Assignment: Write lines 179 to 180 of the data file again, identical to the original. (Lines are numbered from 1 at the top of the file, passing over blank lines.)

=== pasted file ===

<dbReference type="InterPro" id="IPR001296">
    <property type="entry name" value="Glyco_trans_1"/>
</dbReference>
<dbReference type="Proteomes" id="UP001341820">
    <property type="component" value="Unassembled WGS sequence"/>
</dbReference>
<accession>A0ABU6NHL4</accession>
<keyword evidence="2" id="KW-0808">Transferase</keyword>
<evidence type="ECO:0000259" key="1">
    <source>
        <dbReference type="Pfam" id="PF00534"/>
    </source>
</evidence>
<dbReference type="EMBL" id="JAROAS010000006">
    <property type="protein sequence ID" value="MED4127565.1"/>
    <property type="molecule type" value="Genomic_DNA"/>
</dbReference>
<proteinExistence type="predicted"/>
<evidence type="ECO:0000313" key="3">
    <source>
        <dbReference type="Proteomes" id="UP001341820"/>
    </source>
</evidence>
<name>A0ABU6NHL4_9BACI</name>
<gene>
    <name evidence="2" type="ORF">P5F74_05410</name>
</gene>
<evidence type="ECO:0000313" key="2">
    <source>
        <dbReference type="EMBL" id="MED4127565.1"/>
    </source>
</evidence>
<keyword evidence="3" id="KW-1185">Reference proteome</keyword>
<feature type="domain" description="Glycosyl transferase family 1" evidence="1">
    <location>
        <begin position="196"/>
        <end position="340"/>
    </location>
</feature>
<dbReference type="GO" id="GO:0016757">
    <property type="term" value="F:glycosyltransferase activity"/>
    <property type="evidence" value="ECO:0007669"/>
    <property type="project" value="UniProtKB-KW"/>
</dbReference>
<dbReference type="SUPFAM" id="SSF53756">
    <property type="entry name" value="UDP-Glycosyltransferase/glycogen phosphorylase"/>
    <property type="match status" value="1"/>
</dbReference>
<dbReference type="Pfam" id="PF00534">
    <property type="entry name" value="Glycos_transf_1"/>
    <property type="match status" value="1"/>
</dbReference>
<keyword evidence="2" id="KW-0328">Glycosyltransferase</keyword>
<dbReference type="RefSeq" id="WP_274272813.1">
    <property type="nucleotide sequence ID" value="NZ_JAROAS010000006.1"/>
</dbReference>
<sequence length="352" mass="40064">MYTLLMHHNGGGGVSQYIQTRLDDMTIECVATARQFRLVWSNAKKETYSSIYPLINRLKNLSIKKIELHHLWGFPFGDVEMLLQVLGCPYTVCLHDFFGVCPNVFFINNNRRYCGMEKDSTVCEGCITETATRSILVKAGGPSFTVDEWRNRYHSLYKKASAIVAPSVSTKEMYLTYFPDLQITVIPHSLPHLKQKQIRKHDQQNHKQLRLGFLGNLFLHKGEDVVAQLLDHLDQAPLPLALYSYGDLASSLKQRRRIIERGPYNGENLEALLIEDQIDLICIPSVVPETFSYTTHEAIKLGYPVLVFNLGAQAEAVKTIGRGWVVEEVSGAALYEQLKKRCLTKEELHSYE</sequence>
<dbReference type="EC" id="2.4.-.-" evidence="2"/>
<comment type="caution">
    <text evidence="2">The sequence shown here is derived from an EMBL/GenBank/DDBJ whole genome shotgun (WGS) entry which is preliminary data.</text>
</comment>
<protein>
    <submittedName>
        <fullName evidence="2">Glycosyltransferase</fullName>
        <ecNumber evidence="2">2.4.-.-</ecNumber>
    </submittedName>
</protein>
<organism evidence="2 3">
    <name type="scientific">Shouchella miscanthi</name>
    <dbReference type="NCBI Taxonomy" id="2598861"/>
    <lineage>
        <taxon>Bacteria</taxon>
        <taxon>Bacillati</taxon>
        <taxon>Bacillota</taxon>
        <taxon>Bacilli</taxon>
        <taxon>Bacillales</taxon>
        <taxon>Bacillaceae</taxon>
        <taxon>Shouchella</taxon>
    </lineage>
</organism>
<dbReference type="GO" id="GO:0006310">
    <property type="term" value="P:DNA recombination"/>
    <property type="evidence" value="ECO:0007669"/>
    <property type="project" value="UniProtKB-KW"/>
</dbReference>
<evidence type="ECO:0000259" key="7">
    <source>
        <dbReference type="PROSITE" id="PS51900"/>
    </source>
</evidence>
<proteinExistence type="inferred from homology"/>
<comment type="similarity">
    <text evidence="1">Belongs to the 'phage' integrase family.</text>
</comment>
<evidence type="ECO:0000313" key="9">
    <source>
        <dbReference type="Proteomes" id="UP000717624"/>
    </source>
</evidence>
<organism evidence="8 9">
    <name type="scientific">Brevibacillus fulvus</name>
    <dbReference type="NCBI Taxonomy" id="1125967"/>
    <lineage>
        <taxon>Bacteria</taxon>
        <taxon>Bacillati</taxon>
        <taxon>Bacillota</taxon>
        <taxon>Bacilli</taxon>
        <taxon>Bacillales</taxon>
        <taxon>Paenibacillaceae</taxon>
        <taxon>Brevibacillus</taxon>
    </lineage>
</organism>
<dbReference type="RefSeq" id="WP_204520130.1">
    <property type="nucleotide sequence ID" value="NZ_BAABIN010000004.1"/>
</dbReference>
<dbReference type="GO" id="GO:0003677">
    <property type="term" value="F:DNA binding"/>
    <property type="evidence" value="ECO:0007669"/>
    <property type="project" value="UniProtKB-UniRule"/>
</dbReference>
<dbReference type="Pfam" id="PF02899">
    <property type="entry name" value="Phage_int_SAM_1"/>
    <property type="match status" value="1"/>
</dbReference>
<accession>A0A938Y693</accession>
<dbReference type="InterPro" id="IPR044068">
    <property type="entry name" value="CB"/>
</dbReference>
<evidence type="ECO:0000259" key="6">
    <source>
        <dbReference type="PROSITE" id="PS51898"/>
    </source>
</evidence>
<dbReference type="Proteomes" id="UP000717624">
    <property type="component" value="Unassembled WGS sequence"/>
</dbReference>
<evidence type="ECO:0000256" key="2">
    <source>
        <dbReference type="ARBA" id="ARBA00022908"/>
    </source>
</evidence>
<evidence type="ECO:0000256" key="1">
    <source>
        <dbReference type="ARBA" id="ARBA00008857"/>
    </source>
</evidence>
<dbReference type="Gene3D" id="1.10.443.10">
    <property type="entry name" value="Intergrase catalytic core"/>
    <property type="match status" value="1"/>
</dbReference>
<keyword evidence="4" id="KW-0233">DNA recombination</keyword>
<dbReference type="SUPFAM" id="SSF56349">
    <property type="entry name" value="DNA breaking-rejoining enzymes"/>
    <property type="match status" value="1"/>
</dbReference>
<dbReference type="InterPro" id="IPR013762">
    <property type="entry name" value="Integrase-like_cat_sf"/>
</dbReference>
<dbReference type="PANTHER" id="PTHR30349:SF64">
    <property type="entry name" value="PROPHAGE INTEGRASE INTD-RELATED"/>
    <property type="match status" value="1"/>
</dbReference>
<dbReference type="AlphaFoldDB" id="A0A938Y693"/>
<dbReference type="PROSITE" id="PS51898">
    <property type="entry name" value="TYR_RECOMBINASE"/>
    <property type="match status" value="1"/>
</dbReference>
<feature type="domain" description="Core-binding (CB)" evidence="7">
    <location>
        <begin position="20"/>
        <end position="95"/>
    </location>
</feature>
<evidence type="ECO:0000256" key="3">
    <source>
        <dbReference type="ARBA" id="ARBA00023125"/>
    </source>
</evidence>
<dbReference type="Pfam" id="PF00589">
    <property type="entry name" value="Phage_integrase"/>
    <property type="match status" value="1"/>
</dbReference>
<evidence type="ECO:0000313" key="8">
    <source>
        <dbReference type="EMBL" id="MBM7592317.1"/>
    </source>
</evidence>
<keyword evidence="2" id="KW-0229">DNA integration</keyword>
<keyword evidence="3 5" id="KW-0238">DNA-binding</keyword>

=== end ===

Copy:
<dbReference type="Pfam" id="PF00589">
    <property type="entry name" value="Phage_integrase"/>